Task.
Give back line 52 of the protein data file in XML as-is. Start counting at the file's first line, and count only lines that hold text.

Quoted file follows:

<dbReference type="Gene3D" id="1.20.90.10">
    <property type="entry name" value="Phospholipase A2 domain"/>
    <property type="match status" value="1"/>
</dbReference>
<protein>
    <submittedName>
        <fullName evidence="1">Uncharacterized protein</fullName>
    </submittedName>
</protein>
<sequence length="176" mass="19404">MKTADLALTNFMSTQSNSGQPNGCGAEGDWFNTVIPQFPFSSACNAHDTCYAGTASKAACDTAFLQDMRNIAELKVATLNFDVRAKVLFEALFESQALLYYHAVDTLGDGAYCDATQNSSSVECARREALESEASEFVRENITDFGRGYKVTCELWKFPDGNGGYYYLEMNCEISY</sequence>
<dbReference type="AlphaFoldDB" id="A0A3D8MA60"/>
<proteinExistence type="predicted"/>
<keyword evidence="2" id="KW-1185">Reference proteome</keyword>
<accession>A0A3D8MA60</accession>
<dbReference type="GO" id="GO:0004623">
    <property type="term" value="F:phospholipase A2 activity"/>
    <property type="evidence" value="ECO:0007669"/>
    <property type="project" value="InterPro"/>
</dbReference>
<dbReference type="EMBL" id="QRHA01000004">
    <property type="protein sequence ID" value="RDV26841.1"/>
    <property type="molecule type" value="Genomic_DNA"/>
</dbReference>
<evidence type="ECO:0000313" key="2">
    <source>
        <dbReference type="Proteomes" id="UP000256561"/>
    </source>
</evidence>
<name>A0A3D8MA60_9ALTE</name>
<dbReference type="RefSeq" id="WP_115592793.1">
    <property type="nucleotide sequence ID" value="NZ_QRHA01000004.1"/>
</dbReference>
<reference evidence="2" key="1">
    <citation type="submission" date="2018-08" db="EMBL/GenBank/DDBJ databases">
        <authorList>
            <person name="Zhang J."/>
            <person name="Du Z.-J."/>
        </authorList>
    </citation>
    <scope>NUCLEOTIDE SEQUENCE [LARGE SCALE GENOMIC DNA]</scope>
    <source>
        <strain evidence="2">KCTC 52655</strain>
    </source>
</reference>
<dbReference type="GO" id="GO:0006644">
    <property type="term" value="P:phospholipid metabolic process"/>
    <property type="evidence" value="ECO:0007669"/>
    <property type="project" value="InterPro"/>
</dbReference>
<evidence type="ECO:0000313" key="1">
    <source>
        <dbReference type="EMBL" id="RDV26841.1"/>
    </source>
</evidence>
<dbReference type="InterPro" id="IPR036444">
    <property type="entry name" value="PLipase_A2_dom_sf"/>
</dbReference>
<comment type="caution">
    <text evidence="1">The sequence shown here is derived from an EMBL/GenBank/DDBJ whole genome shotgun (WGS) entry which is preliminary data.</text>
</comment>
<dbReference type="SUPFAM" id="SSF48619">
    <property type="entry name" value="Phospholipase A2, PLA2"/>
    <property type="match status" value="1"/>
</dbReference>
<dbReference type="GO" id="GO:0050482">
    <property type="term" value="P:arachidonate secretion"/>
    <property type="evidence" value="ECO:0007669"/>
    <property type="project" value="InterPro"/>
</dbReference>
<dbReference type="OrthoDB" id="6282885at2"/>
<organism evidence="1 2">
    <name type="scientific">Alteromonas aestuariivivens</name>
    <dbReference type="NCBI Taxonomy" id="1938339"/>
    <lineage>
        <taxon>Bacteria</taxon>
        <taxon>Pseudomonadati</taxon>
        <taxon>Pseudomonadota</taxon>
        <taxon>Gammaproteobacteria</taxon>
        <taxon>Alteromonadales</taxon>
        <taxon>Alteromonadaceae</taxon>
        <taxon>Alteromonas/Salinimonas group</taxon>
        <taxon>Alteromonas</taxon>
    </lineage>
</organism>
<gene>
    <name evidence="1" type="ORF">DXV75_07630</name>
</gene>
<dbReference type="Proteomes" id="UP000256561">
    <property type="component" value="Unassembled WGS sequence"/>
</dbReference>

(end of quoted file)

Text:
        <dbReference type="EMBL" id="RDV26841.1"/>